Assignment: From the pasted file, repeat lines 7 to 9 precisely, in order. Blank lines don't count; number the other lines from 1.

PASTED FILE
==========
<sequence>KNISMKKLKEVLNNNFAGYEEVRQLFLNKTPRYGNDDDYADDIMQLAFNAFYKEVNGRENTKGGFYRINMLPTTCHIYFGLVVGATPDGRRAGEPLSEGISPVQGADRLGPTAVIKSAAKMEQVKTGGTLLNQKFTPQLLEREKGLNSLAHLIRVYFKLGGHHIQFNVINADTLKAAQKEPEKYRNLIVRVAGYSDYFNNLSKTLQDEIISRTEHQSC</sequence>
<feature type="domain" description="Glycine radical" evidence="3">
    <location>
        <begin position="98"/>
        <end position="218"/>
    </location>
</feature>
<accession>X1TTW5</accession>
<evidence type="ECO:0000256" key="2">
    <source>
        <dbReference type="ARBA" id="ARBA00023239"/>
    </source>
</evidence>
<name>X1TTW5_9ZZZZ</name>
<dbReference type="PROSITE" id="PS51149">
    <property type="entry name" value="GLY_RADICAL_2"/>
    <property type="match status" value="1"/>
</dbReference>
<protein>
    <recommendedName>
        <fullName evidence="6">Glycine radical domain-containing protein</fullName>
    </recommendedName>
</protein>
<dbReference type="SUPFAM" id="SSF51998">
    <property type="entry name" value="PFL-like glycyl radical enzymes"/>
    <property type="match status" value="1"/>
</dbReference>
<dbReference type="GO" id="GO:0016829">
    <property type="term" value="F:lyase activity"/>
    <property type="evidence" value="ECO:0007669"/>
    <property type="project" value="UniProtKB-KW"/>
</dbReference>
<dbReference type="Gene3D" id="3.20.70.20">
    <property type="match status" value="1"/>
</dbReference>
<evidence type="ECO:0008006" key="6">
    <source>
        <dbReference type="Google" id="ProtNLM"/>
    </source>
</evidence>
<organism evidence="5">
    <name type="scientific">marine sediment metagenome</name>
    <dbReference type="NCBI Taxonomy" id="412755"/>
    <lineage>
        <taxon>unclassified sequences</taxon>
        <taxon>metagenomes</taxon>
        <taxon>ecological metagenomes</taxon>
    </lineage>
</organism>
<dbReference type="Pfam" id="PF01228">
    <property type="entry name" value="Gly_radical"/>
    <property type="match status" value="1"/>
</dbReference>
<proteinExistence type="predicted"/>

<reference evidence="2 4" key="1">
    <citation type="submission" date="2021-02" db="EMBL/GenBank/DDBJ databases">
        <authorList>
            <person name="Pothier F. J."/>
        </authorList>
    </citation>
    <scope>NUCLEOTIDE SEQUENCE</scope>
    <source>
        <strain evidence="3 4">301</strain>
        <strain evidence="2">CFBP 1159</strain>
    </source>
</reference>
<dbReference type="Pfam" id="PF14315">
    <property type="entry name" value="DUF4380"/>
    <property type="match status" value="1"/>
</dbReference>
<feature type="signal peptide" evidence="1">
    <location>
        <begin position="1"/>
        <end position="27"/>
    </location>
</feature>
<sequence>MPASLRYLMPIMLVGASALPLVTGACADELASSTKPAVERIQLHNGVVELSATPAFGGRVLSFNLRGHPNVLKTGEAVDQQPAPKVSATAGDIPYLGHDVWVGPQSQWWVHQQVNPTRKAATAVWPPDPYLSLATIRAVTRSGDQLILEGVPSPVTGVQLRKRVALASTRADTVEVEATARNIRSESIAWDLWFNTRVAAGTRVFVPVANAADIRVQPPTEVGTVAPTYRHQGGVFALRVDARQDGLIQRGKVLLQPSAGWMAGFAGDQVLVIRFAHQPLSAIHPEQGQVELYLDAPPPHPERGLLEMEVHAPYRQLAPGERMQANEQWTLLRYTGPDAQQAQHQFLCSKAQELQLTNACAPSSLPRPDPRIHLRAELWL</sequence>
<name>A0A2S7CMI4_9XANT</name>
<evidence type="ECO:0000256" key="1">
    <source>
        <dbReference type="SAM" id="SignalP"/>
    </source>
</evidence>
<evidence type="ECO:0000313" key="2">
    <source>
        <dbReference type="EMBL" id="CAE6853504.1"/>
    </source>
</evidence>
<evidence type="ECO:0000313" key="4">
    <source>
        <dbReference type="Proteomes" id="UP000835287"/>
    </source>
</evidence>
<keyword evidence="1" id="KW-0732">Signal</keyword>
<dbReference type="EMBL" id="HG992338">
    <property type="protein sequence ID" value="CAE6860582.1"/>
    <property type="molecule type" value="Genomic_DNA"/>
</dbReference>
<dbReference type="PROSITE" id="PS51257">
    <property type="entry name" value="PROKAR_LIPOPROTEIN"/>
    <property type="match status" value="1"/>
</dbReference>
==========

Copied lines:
</feature>
<accession>X1TTW5</accession>
<evidence type="ECO:0000256" key="2">